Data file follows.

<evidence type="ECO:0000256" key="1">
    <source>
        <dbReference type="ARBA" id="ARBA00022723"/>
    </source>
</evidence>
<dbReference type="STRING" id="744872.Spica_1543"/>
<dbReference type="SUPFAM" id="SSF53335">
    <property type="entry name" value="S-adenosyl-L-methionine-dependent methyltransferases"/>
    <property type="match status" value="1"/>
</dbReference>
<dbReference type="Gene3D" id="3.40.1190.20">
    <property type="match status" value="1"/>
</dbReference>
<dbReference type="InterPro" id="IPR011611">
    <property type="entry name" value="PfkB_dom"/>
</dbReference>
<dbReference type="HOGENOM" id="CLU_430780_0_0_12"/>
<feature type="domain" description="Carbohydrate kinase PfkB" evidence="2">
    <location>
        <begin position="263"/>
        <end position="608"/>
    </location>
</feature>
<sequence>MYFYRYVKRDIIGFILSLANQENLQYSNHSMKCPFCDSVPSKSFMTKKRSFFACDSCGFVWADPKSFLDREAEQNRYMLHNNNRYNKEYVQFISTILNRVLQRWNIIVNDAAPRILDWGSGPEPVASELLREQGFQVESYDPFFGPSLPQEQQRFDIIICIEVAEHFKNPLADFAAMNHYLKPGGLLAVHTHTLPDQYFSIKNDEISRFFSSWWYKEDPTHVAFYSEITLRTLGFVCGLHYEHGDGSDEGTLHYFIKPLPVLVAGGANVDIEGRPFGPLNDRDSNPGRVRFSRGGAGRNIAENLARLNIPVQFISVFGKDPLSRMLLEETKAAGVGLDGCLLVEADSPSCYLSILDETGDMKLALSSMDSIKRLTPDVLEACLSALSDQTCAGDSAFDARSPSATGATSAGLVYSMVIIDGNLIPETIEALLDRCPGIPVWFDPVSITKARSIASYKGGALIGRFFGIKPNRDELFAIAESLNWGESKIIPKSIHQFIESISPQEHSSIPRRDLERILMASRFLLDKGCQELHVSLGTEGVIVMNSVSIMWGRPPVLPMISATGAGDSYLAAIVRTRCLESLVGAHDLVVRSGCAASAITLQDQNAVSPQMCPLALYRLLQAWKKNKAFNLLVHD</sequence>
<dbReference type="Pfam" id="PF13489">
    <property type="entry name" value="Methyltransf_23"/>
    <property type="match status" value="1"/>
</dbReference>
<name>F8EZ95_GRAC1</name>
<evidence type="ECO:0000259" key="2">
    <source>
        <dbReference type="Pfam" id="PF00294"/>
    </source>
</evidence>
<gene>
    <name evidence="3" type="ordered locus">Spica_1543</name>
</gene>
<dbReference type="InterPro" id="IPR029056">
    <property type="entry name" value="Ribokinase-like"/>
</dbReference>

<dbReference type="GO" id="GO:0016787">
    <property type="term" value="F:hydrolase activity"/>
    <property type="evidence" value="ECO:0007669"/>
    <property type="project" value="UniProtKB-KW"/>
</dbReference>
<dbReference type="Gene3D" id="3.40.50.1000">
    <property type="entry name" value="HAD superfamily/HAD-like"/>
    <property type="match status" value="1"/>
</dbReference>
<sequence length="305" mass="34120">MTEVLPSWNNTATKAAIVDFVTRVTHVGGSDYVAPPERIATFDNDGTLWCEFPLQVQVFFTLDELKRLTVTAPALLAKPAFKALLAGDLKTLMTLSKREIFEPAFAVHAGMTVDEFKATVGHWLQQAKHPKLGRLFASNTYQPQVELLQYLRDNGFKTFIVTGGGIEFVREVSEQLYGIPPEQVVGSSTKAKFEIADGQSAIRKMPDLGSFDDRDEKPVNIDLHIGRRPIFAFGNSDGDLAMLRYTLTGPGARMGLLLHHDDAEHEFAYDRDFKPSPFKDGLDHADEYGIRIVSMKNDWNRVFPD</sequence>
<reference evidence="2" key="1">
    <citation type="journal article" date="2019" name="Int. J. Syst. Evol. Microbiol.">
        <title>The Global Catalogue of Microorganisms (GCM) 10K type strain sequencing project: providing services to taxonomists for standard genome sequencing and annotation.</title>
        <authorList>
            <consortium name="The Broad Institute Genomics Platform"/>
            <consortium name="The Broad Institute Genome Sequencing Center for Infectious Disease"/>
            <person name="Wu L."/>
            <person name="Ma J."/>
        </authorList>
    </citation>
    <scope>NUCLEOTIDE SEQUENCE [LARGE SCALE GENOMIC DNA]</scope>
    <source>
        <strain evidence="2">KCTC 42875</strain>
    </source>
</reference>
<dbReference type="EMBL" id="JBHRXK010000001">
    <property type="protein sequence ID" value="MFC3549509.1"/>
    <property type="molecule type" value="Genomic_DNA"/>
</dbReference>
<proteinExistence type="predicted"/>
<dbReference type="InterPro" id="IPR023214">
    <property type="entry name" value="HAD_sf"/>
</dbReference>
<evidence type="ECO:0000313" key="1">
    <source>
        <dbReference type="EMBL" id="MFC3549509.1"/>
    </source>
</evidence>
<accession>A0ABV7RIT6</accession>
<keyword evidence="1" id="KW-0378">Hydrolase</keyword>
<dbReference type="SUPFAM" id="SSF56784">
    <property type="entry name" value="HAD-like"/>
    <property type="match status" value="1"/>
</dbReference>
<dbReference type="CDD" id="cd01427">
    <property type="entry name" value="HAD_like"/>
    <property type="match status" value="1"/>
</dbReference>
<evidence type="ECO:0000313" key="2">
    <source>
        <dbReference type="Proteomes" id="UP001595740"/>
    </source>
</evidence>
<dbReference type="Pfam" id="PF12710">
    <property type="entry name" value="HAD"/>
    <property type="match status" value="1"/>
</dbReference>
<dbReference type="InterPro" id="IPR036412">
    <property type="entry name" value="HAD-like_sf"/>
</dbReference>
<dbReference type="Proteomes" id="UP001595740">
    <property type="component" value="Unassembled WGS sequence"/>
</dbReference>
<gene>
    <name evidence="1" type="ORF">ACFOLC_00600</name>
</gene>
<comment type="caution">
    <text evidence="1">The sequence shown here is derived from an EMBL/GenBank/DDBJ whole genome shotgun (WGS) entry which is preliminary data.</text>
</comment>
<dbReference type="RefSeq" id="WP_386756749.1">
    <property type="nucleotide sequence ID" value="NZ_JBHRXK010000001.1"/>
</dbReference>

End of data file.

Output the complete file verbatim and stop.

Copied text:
<evidence type="ECO:0000256" key="1">
    <source>
        <dbReference type="ARBA" id="ARBA00022723"/>
    </source>
</evidence>
<dbReference type="STRING" id="744872.Spica_1543"/>
<dbReference type="SUPFAM" id="SSF53335">
    <property type="entry name" value="S-adenosyl-L-methionine-dependent methyltransferases"/>
    <property type="match status" value="1"/>
</dbReference>
<dbReference type="Gene3D" id="3.40.1190.20">
    <property type="match status" value="1"/>
</dbReference>
<dbReference type="InterPro" id="IPR011611">
    <property type="entry name" value="PfkB_dom"/>
</dbReference>
<dbReference type="HOGENOM" id="CLU_430780_0_0_12"/>
<feature type="domain" description="Carbohydrate kinase PfkB" evidence="2">
    <location>
        <begin position="263"/>
        <end position="608"/>
    </location>
</feature>
<sequence>MYFYRYVKRDIIGFILSLANQENLQYSNHSMKCPFCDSVPSKSFMTKKRSFFACDSCGFVWADPKSFLDREAEQNRYMLHNNNRYNKEYVQFISTILNRVLQRWNIIVNDAAPRILDWGSGPEPVASELLREQGFQVESYDPFFGPSLPQEQQRFDIIICIEVAEHFKNPLADFAAMNHYLKPGGLLAVHTHTLPDQYFSIKNDEISRFFSSWWYKEDPTHVAFYSEITLRTLGFVCGLHYEHGDGSDEGTLHYFIKPLPVLVAGGANVDIEGRPFGPLNDRDSNPGRVRFSRGGAGRNIAENLARLNIPVQFISVFGKDPLSRMLLEETKAAGVGLDGCLLVEADSPSCYLSILDETGDMKLALSSMDSIKRLTPDVLEACLSALSDQTCAGDSAFDARSPSATGATSAGLVYSMVIIDGNLIPETIEALLDRCPGIPVWFDPVSITKARSIASYKGGALIGRFFGIKPNRDELFAIAESLNWGESKIIPKSIHQFIESISPQEHSSIPRRDLERILMASRFLLDKGCQELHVSLGTEGVIVMNSVSIMWGRPPVLPMISATGAGDSYLAAIVRTRCLESLVGAHDLVVRSGCAASAITLQDQNAVSPQMCPLALYRLLQAWKKNKAFNLLVHD</sequence>
<dbReference type="Pfam" id="PF13489">
    <property type="entry name" value="Methyltransf_23"/>
    <property type="match status" value="1"/>
</dbReference>
<name>F8EZ95_GRAC1</name>
<evidence type="ECO:0000259" key="2">
    <source>
        <dbReference type="Pfam" id="PF00294"/>
    </source>
</evidence>
<gene>
    <name evidence="3" type="ordered locus">Spica_1543</name>
</gene>
<dbReference type="InterPro" id="IPR029056">
    <property type="entry name" value="Ribokinase-like"/>
</dbReference>

<dbReference type="GO" id="GO:0016787">
    <property type="term" value="F:hydrolase activity"/>
    <property type="evidence" value="ECO:0007669"/>
    <property type="project" value="UniProtKB-KW"/>
</dbReference>
<dbReference type="Gene3D" id="3.40.50.1000">
    <property type="entry name" value="HAD superfamily/HAD-like"/>
    <property type="match status" value="1"/>
</dbReference>
<sequence length="305" mass="34120">MTEVLPSWNNTATKAAIVDFVTRVTHVGGSDYVAPPERIATFDNDGTLWCEFPLQVQVFFTLDELKRLTVTAPALLAKPAFKALLAGDLKTLMTLSKREIFEPAFAVHAGMTVDEFKATVGHWLQQAKHPKLGRLFASNTYQPQVELLQYLRDNGFKTFIVTGGGIEFVREVSEQLYGIPPEQVVGSSTKAKFEIADGQSAIRKMPDLGSFDDRDEKPVNIDLHIGRRPIFAFGNSDGDLAMLRYTLTGPGARMGLLLHHDDAEHEFAYDRDFKPSPFKDGLDHADEYGIRIVSMKNDWNRVFPD</sequence>
<reference evidence="2" key="1">
    <citation type="journal article" date="2019" name="Int. J. Syst. Evol. Microbiol.">
        <title>The Global Catalogue of Microorganisms (GCM) 10K type strain sequencing project: providing services to taxonomists for standard genome sequencing and annotation.</title>
        <authorList>
            <consortium name="The Broad Institute Genomics Platform"/>
            <consortium name="The Broad Institute Genome Sequencing Center for Infectious Disease"/>
            <person name="Wu L."/>
            <person name="Ma J."/>
        </authorList>
    </citation>
    <scope>NUCLEOTIDE SEQUENCE [LARGE SCALE GENOMIC DNA]</scope>
    <source>
        <strain evidence="2">KCTC 42875</strain>
    </source>
</reference>
<dbReference type="EMBL" id="JBHRXK010000001">
    <property type="protein sequence ID" value="MFC3549509.1"/>
    <property type="molecule type" value="Genomic_DNA"/>
</dbReference>
<proteinExistence type="predicted"/>
<dbReference type="InterPro" id="IPR023214">
    <property type="entry name" value="HAD_sf"/>
</dbReference>
<evidence type="ECO:0000313" key="1">
    <source>
        <dbReference type="EMBL" id="MFC3549509.1"/>
    </source>
</evidence>
<accession>A0ABV7RIT6</accession>
<keyword evidence="1" id="KW-0378">Hydrolase</keyword>
<dbReference type="SUPFAM" id="SSF56784">
    <property type="entry name" value="HAD-like"/>
    <property type="match status" value="1"/>
</dbReference>
<dbReference type="CDD" id="cd01427">
    <property type="entry name" value="HAD_like"/>
    <property type="match status" value="1"/>
</dbReference>
<evidence type="ECO:0000313" key="2">
    <source>
        <dbReference type="Proteomes" id="UP001595740"/>
    </source>
</evidence>
<dbReference type="Pfam" id="PF12710">
    <property type="entry name" value="HAD"/>
    <property type="match status" value="1"/>
</dbReference>
<dbReference type="InterPro" id="IPR036412">
    <property type="entry name" value="HAD-like_sf"/>
</dbReference>
<dbReference type="Proteomes" id="UP001595740">
    <property type="component" value="Unassembled WGS sequence"/>
</dbReference>
<gene>
    <name evidence="1" type="ORF">ACFOLC_00600</name>
</gene>
<comment type="caution">
    <text evidence="1">The sequence shown here is derived from an EMBL/GenBank/DDBJ whole genome shotgun (WGS) entry which is preliminary data.</text>
</comment>
<dbReference type="RefSeq" id="WP_386756749.1">
    <property type="nucleotide sequence ID" value="NZ_JBHRXK010000001.1"/>
</dbReference>